Editor’s Note: For 20 days in April, the Deseret News will profile 20 elite high school athletes from the 2020 graduating class and how they’re coping with the premature end of senior life on and off the field.

COTTONWOOD HEIGHTS — Nothing is ever guaranteed in sports, but Brighton’s Redd Owen was a good bet to accomplish something pretty awesome this spring.

Already a three-time first singles state champion, the Brighton senior was the favorite to win a fourth individual title this year placing him in pretty elite company in the state record book joining just five others as a four-time first singles state champ.

The spread of COVID-19 around the country has put his tennis aspirations, along with every other aspect of the senior’s life on hold.

Like so many other seniors around the country, the future BYU tennis player is saddened by the circumstances surrounding the end of his high school life.

“We have to at least act as if we’re going to have a region and a state tournament.” — Brighton’s Redd Owen

“It’s on my mind, but at the same time if I were to lose it there are so many other things I can be grateful for,” said Owen. “Of course I would be really sad if I couldn’t give it a chance.”

High school sports has only been suspended until May 1, and Owen is among the thousands of high school student athletes in Utah who hope sports are reinstated in May.

“We have to at least act as if we’re going to have a region and a state tournament,” said Owen.

Before high school sports shutdown on March 16, Owen got to play one match with his Brighton teammates in a dual with Corner Canyon.

He nearly had to play the match at No. 2 singles as he was almost ousted by his little brother Hardy in a challenge match a few days earlier. The sophomore Owen jumped out to a 4-0 lead in the one-set challenge match on his older brother, but Redd Owen rallied to prevail 6-4 and keep the top spot in Brighton’s line-up.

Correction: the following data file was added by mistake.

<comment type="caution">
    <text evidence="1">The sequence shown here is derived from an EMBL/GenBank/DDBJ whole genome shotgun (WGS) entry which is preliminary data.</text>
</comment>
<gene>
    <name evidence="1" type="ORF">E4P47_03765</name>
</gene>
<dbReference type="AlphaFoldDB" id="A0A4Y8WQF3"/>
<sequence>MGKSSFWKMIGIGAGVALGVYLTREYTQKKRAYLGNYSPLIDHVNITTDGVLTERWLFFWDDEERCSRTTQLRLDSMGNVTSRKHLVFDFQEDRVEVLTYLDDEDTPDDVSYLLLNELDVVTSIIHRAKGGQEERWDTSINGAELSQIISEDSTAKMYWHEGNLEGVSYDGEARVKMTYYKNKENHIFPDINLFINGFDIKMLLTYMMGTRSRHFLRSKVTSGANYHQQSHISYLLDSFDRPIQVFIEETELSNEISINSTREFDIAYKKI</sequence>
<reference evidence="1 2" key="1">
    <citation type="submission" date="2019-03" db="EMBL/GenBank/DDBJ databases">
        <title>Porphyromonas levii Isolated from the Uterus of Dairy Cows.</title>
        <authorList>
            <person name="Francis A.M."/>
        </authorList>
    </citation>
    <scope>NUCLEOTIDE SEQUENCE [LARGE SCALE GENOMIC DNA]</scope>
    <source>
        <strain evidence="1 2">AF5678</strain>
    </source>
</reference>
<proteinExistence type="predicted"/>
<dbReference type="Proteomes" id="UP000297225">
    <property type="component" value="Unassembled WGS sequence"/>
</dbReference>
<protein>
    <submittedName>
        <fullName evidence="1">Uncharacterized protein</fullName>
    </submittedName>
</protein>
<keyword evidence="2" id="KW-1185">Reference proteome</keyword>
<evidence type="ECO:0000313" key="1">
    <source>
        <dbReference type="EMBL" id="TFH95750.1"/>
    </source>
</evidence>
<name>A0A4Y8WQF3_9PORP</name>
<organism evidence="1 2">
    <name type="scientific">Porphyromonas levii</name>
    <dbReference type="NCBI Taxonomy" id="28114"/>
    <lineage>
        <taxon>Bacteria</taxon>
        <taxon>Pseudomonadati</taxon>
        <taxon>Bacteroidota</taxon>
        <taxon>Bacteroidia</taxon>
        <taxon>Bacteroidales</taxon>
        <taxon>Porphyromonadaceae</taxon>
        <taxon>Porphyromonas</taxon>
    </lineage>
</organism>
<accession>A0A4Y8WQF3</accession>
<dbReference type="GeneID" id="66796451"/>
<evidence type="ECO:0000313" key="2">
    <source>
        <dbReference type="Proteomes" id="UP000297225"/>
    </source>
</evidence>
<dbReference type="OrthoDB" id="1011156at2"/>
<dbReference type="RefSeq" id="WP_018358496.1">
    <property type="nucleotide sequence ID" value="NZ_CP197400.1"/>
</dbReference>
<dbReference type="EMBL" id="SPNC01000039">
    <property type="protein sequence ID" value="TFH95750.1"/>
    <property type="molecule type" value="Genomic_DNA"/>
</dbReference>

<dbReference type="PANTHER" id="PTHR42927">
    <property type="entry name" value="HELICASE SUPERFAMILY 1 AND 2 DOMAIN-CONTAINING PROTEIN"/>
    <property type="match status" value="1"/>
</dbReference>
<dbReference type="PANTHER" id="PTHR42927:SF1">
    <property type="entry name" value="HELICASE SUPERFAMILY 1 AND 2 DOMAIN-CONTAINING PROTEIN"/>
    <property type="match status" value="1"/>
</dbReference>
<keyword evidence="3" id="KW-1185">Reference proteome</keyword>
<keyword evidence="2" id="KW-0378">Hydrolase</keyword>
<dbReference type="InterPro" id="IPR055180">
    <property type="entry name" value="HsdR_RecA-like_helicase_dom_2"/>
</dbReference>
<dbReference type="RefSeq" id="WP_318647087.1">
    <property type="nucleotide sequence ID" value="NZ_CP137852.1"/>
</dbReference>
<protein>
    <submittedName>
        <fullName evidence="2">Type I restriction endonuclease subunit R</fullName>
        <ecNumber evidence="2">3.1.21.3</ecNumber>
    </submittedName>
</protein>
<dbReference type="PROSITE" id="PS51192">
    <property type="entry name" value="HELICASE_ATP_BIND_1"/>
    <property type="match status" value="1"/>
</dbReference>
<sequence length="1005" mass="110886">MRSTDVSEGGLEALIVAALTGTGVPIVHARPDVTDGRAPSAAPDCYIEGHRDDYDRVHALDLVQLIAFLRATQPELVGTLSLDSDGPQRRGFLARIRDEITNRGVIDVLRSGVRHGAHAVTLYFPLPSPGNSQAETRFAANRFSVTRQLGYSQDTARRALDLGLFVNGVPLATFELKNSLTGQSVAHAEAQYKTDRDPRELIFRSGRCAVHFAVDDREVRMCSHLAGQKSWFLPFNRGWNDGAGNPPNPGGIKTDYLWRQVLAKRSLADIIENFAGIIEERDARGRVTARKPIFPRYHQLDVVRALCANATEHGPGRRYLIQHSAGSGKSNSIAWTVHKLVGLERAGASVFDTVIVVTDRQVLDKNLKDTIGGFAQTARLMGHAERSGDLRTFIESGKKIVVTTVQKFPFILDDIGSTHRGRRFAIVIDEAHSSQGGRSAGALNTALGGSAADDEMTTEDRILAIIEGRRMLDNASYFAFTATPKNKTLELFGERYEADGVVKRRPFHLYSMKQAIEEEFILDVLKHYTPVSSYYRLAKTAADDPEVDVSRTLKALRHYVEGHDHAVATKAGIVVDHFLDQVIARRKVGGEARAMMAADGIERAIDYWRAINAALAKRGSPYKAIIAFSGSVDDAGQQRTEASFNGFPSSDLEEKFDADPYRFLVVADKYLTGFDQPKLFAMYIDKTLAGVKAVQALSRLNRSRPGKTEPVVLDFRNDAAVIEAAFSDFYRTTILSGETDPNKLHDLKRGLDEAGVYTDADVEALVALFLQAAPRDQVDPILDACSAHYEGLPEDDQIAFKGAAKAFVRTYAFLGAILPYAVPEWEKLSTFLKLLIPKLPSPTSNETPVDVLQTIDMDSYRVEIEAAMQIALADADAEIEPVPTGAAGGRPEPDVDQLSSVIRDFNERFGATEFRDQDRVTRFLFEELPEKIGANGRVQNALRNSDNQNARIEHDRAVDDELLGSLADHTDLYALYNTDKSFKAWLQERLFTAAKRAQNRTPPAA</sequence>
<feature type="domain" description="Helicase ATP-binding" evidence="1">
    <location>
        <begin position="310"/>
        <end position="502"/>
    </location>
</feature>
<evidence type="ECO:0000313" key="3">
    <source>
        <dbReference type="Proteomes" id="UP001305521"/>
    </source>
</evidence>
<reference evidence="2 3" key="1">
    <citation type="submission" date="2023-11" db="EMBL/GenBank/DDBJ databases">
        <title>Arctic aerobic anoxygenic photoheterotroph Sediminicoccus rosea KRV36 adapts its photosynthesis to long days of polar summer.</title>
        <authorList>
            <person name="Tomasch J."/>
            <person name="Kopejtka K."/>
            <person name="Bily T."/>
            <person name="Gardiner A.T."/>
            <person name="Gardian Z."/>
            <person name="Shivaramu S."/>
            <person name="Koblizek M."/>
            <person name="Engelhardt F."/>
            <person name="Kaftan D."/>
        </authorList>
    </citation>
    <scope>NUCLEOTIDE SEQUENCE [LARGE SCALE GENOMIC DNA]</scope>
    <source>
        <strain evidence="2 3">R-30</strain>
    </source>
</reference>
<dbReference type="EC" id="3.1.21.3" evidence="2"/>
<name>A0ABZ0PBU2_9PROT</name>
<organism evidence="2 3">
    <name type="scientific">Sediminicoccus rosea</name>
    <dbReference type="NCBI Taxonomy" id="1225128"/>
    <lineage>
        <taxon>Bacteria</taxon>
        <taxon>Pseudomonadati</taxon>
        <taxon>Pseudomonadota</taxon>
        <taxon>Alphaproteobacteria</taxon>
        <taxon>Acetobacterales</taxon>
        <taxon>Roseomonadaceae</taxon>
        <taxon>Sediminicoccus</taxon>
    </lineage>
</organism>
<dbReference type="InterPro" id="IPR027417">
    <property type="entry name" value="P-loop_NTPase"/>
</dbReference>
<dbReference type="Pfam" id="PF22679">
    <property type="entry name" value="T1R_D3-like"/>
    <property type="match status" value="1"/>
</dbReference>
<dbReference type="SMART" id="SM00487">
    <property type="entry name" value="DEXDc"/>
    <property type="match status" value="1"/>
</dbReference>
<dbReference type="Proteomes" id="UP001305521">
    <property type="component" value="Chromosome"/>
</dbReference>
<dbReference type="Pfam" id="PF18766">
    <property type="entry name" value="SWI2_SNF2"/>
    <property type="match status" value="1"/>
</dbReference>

“My ego and pride was on the line even though I’m happy for him, but I came back and won 6-4. Maybe he eased up on me,” joked Owen.

The opportunity to compete alongside his younger brother is one of the things Owen is missing most about the absence of spring sports. The younger Owen competed at first doubles last year, but did so while playing with a broken back was very limited in practice each week.

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Before and after the arrival of COVID-19 in Utah, the Owen brothers have been each other’s best practice partners. Since the closure of Brighton High School three weeks ago, they’ve continued to compete and stay in shape incase high school sports are reinstated.

“Fortunately I’ve got a younger brother who’s better than me at tennis so we’ve gone out every single day and we’ve been playing a ton with my dad who is also my coach,” said Owen.

Owen is ranked 30th nationally in his age group according to tennisrecruiting.com, and in early March he went 2-2 at the National Spring Team Championships in Mobile, Ala., beating a pair of five-star athletes.

Unless something drastic changes, that will be his final high school tennis match.

While he’s sad about that prospects of no more high school tennis, he’s extremely grateful to the teachers at Brighton High School who’ve helped him and so many of his peers transition to online learning the past few weeks.

“My teachers are what sticks out most for me. They go to the school and have all of my assignments up, and it’s been hard to adjust to online school but they’re been amazing putting everything up on time, especially with reaching out to the seniors,” said Owen.

Whether he gets to enjoy a formal Brighton High School graduation or not is up in the air like everything else. That includes his two-year Latter-day Saint mission to Africa. He’s supposed to report to the Ghana MTC in late July, but missionaries in Africa were sent home late last month and there’s no timetable for their return.

So much uncertainty can be stressful, but Owen is keeping everything in perspective and staying positive.